This is the second time I’ve heard this criticism of atheism, the first being the bizarre lucubrations of Francis Spufford, who didn’t like the atheist bus slogan (“There probably is no God. So stop worrying and enjoy your life”) because it was too optimistic. There is more to life, said Spufford, than merely enjoying it.
Now, over at PuffHo‘s “Religion” section, Paul Wallace (self-described as “a professor of physics [at Agnes Scott College] and a former working scientist”), Wallace diagnoses this optimism as “The real problem with New Atheism“:
What scares me? Plenty of things. “The Shining” scares me. Cancer scares me. The vulnerability of my children scares me. And for a number of years now the New Atheists have scared me.
It’s true: Richard Dawkins and Christopher Hitchens and Sam Harris and Daniel Dennett and even sweet lovable PZ Myers. I am not making this up. These gentlemen, with their impressive and sustained frontal assault on all religion everywhere, have scared me.
Poor guy! He needs a hug from Dennett. Why is he so scared? After all, he’s had his own doubts about faith:
Am I a closet atheist?
No. In my time of trying on Yes I never felt the familiar click and closure of discovery, of having come across something true.
Yet I was unsatisfied. I could not get to the bottom of my disagreement with these people.
Then, just last week, it happened: click and closure. I was leafing through my well-worn copy of William James’ “The Varieties of Religious Experience.” When I came across — for the nth time — that section of the book in which James draws a distinction between two psychological types, the “healthy-minded” and the “sick soul,” I saw clearly what separates me from the New Atheists: pessimism.
The truth is, if I were more optimistic I’d probably be an atheist.
Yes, Wallace sees the big problem of New Atheism as optimism. I would have thought the opposite: we’re the people who don’t believe in life after death, and so have been accused of nihilism.
The essence of my discovery is this: What truly separates me from atheism is not my belief in God; that’s a long way from the point of departure. It is instead my conviction that evil and weakness are not only problems to be solved, but are also reliable clues to the secret of the world. For me the emptiness of the glass is, in James’ words, “the best key to life’s significance, and possibly the only opener of our eyes to the deepest levels of truth.”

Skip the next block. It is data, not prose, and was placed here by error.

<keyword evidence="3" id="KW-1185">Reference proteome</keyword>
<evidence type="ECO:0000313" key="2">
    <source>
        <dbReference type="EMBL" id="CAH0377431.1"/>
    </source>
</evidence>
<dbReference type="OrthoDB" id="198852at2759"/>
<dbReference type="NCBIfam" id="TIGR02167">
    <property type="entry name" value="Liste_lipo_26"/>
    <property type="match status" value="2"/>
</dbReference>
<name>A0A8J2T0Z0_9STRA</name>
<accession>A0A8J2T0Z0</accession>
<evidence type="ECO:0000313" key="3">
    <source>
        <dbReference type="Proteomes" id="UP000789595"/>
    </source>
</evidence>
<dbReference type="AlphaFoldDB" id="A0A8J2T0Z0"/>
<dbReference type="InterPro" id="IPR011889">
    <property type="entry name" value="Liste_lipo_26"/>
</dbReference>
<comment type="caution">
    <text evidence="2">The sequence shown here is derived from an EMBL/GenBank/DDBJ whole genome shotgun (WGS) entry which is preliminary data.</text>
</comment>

That’s bizarre: he doesn’t see the big difference between him and atheists as turning on the matter of God? In fact, according to the above statement he does: both atheists and non-atheists see evil and injustice in the world, but he sees it as the key to “the deepest levels of truth,” which presumably involve the Divine.
Wallace then tells us why we should be more pessimistic, and why the bus slogan is inappropriate:
Contemporary atheism is optimistic. Given its wall-to-wall phalanx of writers hell-bent on mocking everything that smells of religion, it may seem that this label is ill-applied. Yet under its bluster and iconoclasm atheism is full of good cheer and high spirits. Anyone who knows an actual atheist knows this.
Really? Since when has Dawkins been accused of “good cheer and high spirits”?
This sanguinity is likely drawn from science, which is without question the most optimistic enterprise ever concocted by human beings.
. . . Yet science as a philosophy is incomplete. It wears blinders and refuses to acknowledge whole classes of questions that are important to people everywhere, questions of good and evil, and of human weakness, and of meaning. And it seems that New Atheism, in its wholesale dependence upon science as a philosophy, imports science’s blinders — bound as they are to its optimism — into its overall worldview. And this is where the problem lies.